Chile’s outgoing president, Michele Bachelet, has signed a decree that creates nine marine reserves in an effort to protect the waters along its 4,000-mile coastline. Diego Ramírez Islands—home to sea lions, kelp forests and whales—is covered by one of the new reserves, while another protects the waters around the Juan Fernández Islands.
“Who we are and who we can be is inevitably tied up with our 6,400-kilometer coast,” said President Bachelet. “This is why it is so important to understand that the sea is vital for our national development.” The new law protects around half a million square miles of sea, increasing the area under Chilean state protection from 4.3% to 42.4%.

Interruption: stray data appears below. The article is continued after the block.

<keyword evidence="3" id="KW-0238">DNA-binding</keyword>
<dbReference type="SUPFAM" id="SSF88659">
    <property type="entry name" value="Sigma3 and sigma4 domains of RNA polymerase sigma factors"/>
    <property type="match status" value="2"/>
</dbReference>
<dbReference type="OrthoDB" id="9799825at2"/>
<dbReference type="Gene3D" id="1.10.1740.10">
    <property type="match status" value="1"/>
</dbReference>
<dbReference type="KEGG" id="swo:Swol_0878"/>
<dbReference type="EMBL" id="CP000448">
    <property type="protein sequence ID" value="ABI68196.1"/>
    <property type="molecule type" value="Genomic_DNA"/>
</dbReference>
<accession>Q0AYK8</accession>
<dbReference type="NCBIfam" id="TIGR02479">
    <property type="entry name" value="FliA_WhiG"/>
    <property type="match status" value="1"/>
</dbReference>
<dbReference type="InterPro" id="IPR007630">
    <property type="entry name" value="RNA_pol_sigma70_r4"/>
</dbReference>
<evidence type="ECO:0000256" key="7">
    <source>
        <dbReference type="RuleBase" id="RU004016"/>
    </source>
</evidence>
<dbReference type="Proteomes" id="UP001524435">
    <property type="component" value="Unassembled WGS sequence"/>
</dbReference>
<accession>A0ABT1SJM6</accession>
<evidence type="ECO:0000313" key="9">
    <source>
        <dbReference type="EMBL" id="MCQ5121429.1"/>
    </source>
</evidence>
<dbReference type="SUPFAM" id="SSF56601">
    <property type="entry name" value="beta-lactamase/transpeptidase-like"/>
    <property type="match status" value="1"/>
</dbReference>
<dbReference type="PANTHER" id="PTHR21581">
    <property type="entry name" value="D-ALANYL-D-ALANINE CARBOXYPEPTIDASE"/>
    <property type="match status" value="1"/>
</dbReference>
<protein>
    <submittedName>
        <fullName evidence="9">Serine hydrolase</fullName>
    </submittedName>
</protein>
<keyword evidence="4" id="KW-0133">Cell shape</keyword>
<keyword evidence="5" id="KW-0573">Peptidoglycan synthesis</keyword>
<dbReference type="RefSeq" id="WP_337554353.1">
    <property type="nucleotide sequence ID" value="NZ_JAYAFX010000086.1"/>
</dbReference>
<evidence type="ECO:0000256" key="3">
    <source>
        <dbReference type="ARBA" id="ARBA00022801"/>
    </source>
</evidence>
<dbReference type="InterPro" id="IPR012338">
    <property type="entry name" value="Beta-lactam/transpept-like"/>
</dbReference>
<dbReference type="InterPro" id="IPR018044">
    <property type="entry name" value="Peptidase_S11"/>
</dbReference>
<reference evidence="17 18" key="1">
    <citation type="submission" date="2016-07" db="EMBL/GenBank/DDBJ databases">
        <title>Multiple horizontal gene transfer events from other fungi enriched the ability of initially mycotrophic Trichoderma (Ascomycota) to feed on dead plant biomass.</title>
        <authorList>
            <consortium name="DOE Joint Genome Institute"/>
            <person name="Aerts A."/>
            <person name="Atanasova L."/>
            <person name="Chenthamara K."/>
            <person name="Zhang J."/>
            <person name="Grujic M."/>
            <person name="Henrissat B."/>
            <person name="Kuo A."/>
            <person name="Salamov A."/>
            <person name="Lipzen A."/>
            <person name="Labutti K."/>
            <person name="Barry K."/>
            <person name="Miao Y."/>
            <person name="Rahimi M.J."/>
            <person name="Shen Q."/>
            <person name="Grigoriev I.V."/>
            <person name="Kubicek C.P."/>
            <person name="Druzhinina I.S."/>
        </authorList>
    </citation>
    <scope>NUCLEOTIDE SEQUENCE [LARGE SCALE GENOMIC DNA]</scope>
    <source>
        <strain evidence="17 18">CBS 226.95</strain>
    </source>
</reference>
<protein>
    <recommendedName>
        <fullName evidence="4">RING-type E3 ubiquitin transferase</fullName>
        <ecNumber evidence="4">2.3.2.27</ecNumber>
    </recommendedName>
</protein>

The move comes after Chile opened the Rapa Nui marine park in September last year, covering an area of some 285,000 square miles—about the same size as the Chilean mainland. The reserve, which encompasses Easter Island, protects more than 140 endemics, including almost 30 marine species threatened with extinction, as well as apex predators like scalloped hammerheads, and minke, humpback and blue whales.
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